Material Types plus one shell with missing apex MCZ 158889 and 40 flattened fragments deposited in the Museum of Comparative Zoology, Harvard.
Name In honour of J. M. Schary, owner of a brewery in Prague and a prominent fossil collector of the late nineteenth century; most of the specimens used herein for the description of the new species originate from his collection.
Diagnosis Distinctly ribbed species of Peismoceras with curved adapical half of the first whorl, very short divergent adapertural part of the shell, sub-quadrate slightly compressed cross section and subcentral siphuncle, shifted slightly ventrally of centre.
Description Shell tightly coiled with wide umbilicus, first whorl coiled dextrally trochoceroid, exogastric; imprint zone not developed; aperture open and oblique (parallel to ribs). For dimensions see Table 2. Early part of the first whorl is less curved than the following part, regular spiral coiling appears at a shell height of about 8 mm (Figs. 6a, 7c). Cross section in the early first whorl circular, compressed in later stages (Fig. 7e) with height/width ratio between 1.1 and 1.3. Body chamber relatively short, about 105°–130° of the whorl (Figs. 6a, 7c, f), straight diverging adapertural part of the last whorl is short (in both available specimens, part of the aperture margin is preserved, which excludes taphonomic loss) and only occasionally developed (Fig. 7f, h). Hyponomic sinus broad and deep, sinus width/depth ratio is between 3.2 and 4.8. Phragmocone chambers relatively high, ratio between whorl height (adapertural of the chamber) and chamber length ranges ventrally from 2 to 3.3; 2.4 is the most common value. The septal distance is about two times higher ventrally than dorsally. Septa moderately concave, mural part ventrally of about one-third of the corresponding chamber length (Fig. 7c). Sutures oblique with a shallow dorsolateral saddle, a ventrolateral lobe and a broad ventral saddle (Fig. 6c, g); the adapical part of the ventrolateral sutural lobe coincides with the appearance of the hyponomic sinus indicated by ribs. Siphuncle circular in cross section (Fig. 7e), subcentral, slightly shifted to the ventral side. Diameter of the septal perforation about 1/12 of whorl height, internal structures of the siphuncle unknown. Ribs are well developed, symmetrical in cross section; about 27 ribs per whorl are present. Ribs are rursiradiate (angle with shell width about 45°) forming a broad ventral lobe. Ribs are more distinct laterally then ventrally. Fine reticulate sculpture is well developed in early part of the first whorl (Fig. 7b), then longitudinal lirae are reduced and growth lines become irregular (Fig. 7h).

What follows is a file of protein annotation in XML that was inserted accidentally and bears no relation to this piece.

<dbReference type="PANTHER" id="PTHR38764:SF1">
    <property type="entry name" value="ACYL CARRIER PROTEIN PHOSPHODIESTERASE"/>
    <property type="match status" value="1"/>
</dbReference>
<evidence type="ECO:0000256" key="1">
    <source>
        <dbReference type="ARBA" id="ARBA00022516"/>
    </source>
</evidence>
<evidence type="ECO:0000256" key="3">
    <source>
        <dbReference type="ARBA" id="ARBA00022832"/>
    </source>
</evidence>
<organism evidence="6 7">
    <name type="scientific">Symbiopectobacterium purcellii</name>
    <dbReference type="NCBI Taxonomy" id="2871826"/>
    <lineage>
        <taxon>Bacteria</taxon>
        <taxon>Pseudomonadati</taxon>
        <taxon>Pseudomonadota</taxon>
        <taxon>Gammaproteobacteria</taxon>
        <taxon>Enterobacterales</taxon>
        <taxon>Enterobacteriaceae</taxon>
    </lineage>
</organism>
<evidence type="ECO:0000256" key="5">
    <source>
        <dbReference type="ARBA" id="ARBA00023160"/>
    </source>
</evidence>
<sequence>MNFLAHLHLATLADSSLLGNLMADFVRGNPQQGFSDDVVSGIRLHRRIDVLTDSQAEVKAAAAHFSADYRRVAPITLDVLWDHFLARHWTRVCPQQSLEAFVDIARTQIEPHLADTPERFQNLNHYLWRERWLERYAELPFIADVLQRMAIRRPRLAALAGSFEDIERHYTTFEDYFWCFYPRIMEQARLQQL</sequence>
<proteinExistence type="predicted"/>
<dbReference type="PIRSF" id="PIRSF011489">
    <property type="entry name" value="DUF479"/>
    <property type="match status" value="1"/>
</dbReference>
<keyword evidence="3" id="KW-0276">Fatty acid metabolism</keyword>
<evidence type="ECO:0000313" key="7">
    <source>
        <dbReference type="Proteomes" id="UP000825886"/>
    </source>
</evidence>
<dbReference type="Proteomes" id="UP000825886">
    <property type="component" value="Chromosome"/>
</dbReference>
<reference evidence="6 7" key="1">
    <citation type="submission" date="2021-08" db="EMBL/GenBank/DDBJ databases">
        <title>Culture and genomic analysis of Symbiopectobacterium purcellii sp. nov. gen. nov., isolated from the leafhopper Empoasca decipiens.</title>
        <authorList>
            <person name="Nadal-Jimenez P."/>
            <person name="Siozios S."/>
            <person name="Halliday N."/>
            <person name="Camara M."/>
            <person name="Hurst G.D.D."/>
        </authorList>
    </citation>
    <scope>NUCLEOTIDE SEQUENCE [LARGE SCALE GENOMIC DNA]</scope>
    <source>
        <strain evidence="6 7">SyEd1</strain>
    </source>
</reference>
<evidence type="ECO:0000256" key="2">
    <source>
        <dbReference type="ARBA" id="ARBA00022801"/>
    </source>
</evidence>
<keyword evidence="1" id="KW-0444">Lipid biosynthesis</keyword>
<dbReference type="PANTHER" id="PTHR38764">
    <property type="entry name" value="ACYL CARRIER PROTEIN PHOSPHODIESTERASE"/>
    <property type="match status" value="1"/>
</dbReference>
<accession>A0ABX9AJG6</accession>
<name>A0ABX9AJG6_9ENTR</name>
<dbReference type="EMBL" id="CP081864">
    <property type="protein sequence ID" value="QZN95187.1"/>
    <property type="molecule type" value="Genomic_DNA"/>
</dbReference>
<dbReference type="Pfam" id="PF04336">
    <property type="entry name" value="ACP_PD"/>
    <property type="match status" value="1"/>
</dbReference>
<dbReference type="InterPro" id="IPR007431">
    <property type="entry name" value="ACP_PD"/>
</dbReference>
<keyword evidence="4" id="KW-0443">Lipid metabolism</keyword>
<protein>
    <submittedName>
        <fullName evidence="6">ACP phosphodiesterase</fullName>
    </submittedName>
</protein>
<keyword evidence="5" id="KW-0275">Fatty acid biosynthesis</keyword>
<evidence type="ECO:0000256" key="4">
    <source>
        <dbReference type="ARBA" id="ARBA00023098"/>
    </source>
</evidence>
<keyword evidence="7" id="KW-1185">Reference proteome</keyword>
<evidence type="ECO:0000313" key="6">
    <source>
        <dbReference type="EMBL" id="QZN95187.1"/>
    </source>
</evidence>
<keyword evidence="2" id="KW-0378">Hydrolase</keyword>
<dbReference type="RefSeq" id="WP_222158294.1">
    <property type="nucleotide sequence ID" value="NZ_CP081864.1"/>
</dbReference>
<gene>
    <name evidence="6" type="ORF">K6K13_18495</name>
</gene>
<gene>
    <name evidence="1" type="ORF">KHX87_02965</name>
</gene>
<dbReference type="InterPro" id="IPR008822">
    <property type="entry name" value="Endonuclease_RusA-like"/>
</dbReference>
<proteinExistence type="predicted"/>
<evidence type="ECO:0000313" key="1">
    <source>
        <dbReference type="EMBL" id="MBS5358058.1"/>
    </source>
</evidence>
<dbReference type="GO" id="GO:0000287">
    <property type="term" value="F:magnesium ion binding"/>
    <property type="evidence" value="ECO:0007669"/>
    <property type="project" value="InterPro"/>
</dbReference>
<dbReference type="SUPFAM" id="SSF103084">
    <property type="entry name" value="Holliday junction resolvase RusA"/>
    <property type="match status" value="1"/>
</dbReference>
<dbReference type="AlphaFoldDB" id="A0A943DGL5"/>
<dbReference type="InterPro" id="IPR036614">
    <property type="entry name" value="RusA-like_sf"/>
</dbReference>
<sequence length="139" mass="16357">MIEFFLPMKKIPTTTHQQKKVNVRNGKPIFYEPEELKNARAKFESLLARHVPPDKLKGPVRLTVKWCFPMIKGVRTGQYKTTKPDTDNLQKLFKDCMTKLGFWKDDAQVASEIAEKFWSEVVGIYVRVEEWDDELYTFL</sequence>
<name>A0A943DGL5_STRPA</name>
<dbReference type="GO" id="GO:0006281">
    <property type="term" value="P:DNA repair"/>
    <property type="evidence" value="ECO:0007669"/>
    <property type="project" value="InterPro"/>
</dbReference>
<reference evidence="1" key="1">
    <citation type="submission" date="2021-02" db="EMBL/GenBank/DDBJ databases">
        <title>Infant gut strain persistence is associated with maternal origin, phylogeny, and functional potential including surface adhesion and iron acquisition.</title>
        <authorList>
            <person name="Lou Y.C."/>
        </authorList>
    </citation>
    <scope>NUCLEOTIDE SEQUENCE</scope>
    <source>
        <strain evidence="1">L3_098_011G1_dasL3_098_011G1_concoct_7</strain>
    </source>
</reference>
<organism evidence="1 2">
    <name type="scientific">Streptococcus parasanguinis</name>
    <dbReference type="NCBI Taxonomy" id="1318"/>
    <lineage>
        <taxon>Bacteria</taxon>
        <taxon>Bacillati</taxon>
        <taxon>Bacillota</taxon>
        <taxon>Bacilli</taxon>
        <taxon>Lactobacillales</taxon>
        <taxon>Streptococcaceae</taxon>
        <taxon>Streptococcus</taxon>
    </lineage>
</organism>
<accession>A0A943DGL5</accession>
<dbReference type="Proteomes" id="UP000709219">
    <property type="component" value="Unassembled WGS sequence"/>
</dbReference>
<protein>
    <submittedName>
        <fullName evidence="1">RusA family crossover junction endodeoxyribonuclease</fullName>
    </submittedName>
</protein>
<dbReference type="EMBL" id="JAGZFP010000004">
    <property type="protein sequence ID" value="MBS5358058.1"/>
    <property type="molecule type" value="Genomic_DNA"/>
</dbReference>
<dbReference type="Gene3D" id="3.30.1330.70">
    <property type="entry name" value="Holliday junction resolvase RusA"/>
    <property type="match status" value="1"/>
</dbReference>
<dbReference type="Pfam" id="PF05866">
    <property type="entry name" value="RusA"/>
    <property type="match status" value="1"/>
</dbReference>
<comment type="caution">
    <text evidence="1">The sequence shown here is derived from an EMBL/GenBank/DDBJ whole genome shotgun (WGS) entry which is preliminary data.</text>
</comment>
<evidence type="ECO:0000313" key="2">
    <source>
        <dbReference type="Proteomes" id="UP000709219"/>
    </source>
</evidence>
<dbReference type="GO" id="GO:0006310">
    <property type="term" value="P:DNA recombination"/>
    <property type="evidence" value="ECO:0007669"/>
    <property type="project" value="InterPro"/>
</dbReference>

RemarksPeismoceras scharyi sp. nov. resembles P. optatum in the mode of shell coiling and well elaborated ribs, from which it differs in having a compressed cross section in later growth stages, the siphuncle is slightly shifted towards the venter and a very short divergent last whorl (P. optatum exhibits sub-circular cross section, subventral/ventral siphuncle and a relatively long uncoiled part of the last whorl).
Juvenile shell described here was originally assigned by Barrande (1877, pl. 511, Figs. 11–14) to the species Orthoceras dulce Barrande, 1868. Three specimens of Orthoceras dulce illustrated by Barrande (1868, 1877) belong in fact to different taxa. Two juvenile shells (Barrande 1868, pl. 295, fig. 16–18; 1877, pl. 488, box 5) are assigned herein to the genus Cyrtocycloceras and it differs from the specimen illustrated by Barrande (1868) on pl. 511, figs 11–14 in having a smaller diameter (by one half), a spherical apex, straight ribs and no radial lines (see Ristedt 1968; Dzik 1984). By contrast, MCZ 163512 (Barrande 1868, pl. 511, figs 11–14) shows all of the typical characters of an embryonic and juvenile shell of a lechritrochocerid (Turek 2010). Only P. scharyi sp. nov. occurs in the late Homerian strata of Bohemia, where also the studied juvenile specimen was found. Early part of the first whorl of P. scharyi sp. nov. is moderately curved and the hyponomic sinus is relatively shallow, which supports the assignment of the specimen to P. scharyi sp. nov.
Occurrence Wenlock, Homerian, P. parvus Biozone; Motol Formation. Bohemia, Teplá-Barrandian Terrain, Prague Synform; Kosov Quarry, section767; old localities Kozel and Branik.
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Strategic Research Plan of the Czech Geological Survey (Project no. 338800), Czech Grant Agency 14-16124S (ŠM) and Ministry of Culture project DKRVO 2018/06 (VT) supported the research. The authors thank Jessica Cundiff (Museum of Comparative Zoology, Harvard) for access to collections and her kind assistance during our stay, Z. Hughes (Natural History Museum London) for the loan of a studied specimen, M. Kubajko for the highly skilled preparation of specimens of P. asperum, M. Aubrechtová (Prague) for critically reading the manuscript and for improving its English. The reviewer comments by A. Pohl (Zürich) and B. Kröger (Helsinki) were important for the final form of the manuscript.
Editorial Handling: C. Klug.
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Manda, Š., Turek, V. Embryonic and early juvenile development in the Silurian basal nautilid Peismoceras Hyatt, 1894. Swiss J Palaeontol 138, 123–139 (2019). https://doi.org/10.1007/s13358-019-00192-6
- Embryonic shell development
- Juvenile autecology